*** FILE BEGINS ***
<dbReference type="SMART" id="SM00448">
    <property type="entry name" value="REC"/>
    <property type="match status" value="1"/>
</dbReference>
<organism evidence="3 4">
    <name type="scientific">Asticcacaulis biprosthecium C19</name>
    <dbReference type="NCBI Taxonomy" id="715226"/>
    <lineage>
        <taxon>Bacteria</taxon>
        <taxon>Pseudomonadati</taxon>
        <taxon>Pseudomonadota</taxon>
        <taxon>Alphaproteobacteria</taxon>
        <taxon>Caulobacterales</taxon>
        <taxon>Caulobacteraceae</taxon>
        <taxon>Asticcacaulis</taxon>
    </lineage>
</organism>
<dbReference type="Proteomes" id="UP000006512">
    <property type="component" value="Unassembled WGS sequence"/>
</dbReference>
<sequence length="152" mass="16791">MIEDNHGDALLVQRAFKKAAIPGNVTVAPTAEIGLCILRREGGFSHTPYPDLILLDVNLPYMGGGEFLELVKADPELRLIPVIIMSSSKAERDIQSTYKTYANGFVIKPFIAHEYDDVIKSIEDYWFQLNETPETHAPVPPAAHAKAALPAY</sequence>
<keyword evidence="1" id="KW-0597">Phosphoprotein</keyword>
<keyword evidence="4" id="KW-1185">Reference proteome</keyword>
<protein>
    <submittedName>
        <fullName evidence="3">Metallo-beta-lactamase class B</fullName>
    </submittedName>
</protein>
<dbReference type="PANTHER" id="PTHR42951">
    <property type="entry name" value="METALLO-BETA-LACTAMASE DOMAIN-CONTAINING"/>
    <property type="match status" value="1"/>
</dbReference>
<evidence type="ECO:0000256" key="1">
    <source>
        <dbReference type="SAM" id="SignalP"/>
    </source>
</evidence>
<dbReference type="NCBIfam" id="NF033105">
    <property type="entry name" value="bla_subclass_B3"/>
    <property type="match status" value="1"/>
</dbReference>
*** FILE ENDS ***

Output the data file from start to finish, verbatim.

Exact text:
<dbReference type="SMART" id="SM00448">
    <property type="entry name" value="REC"/>
    <property type="match status" value="1"/>
</dbReference>
<organism evidence="3 4">
    <name type="scientific">Asticcacaulis biprosthecium C19</name>
    <dbReference type="NCBI Taxonomy" id="715226"/>
    <lineage>
        <taxon>Bacteria</taxon>
        <taxon>Pseudomonadati</taxon>
        <taxon>Pseudomonadota</taxon>
        <taxon>Alphaproteobacteria</taxon>
        <taxon>Caulobacterales</taxon>
        <taxon>Caulobacteraceae</taxon>
        <taxon>Asticcacaulis</taxon>
    </lineage>
</organism>
<dbReference type="Proteomes" id="UP000006512">
    <property type="component" value="Unassembled WGS sequence"/>
</dbReference>
<sequence length="152" mass="16791">MIEDNHGDALLVQRAFKKAAIPGNVTVAPTAEIGLCILRREGGFSHTPYPDLILLDVNLPYMGGGEFLELVKADPELRLIPVIIMSSSKAERDIQSTYKTYANGFVIKPFIAHEYDDVIKSIEDYWFQLNETPETHAPVPPAAHAKAALPAY</sequence>
<keyword evidence="1" id="KW-0597">Phosphoprotein</keyword>
<keyword evidence="4" id="KW-1185">Reference proteome</keyword>
<protein>
    <submittedName>
        <fullName evidence="3">Metallo-beta-lactamase class B</fullName>
    </submittedName>
</protein>
<dbReference type="PANTHER" id="PTHR42951">
    <property type="entry name" value="METALLO-BETA-LACTAMASE DOMAIN-CONTAINING"/>
    <property type="match status" value="1"/>
</dbReference>
<evidence type="ECO:0000256" key="1">
    <source>
        <dbReference type="SAM" id="SignalP"/>
    </source>
</evidence>
<dbReference type="NCBIfam" id="NF033105">
    <property type="entry name" value="bla_subclass_B3"/>
    <property type="match status" value="1"/>
</dbReference>